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Ethics Education

This is the place to provide opinions and recommendations regarding ethics education. Please suggest alternative language to what is below, and please share your experiences with ethics education, and how such experiences can be included in an ethics code, as well as other means to ensure that effective ethics training is provided. Other issues to discuss include who should receive ethics education, who should provide or be reponsible for the provision of ethics education, and how this education should be funded. Please share your experiences with training each of these groups, especially the ones that are often ignored, as well as experiences with problems in funding ethics education (and how people have succeeded in getting such funding).

211. Training and Education.

The Ethics Commission (1) will, within one year after its passage, make this code, and explanations of its provisions (including information on how to fill out all forms and statements), available (including, but not limited to, on the city website) to all officials and employees, candidates and consultants*, and to municipal residents and to all persons doing business or interested in doing business with the city, and (2) will develop educational materials and a required educational program for the officials and employees of the city, and those who do business with the city, regarding the provisions of this code. The educational program must begin within eighteen months after this code goes into effect. In addition, the Ethics Commission will hold an annual workshop for new and old officials and employees to discuss this code, its values and goals, its enforcement, and the ways in which it has affected their work and the working of the city government.

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Robert Wechsler says:

California required all local government officials to take an ethics training course by the end of 2006. The requirement could be met by an in-person or on-line course.

This requirement is coming in for some criticism. One Stockton reporter found the hour-long session for local agency leaders "anything but rigorous," but far better than the on-line course, which "can be clicked through in 63 seconds."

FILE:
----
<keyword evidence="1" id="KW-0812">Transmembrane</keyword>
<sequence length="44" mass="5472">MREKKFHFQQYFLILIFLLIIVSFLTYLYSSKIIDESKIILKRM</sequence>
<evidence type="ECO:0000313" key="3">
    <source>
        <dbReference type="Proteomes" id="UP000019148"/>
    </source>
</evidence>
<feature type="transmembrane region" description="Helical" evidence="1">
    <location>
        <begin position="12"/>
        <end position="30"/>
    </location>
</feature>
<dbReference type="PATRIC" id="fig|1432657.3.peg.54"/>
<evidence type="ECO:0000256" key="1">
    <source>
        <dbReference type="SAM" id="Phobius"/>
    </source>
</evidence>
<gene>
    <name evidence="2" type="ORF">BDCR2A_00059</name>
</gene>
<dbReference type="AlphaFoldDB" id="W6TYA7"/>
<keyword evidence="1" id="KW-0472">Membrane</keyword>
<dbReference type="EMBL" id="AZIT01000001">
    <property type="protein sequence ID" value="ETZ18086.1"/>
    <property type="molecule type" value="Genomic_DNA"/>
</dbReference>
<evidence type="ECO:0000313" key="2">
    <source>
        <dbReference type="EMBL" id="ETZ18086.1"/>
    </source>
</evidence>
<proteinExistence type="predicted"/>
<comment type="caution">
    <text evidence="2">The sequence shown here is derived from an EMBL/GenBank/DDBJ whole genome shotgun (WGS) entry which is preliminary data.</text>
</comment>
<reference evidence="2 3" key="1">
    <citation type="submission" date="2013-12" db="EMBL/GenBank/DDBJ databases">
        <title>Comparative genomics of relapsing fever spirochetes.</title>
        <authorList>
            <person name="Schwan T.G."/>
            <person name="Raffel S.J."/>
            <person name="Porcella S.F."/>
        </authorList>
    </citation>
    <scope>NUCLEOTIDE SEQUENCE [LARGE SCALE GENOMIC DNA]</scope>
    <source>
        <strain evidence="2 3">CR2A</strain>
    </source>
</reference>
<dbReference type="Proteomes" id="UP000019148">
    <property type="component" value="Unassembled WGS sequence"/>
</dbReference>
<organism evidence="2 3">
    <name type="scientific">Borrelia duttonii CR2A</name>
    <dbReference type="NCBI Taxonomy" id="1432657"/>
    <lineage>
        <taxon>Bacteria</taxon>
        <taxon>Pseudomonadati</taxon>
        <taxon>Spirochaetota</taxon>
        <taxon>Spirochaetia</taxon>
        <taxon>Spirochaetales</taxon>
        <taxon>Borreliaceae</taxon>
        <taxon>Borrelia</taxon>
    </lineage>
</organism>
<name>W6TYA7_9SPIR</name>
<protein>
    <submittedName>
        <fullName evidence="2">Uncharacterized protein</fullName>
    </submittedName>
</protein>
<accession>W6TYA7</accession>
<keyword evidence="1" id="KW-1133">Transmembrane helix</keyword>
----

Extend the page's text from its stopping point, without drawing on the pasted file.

The session he attended was given by the City Attorney, who is quoted as beginning with, "The irony of having an attorney brief you all on ethics is not lost on me." He called the on-line course "just like traffic school." And yet as of December 14, three of Stockton's seven council members hadn't steered their way through the course.

Another reporter had a different impression of the on-line course. He didn't click through it, but spent two hours on it, finding it far too complicated. He concluded that "the legislature dreamed this up so it could have a holier-than-thou attitude toward the antics of some of the locals." He also worried that ethics reform in the past hadn't made much of a difference.

This is not the sort of conclusion that should be drawn from a good ethics course. As with a poor ethics code being worse than no code at all, going through the motions with ethics training requirements, making people feel they've done their duty, might be worse than no ethics training at all.

What do you think? Good ethics training is very expensive. Do you know of any first-rate on-line courses?

Robert Wechsler
Director of Research, City Ethics
[email protected]

Robert Wechsler says:

For a discussion of cynicism with respect to ethics training, visit my blog entry on the topic.

Robert Wechsler
Director of Research, City Ethics
[email protected]org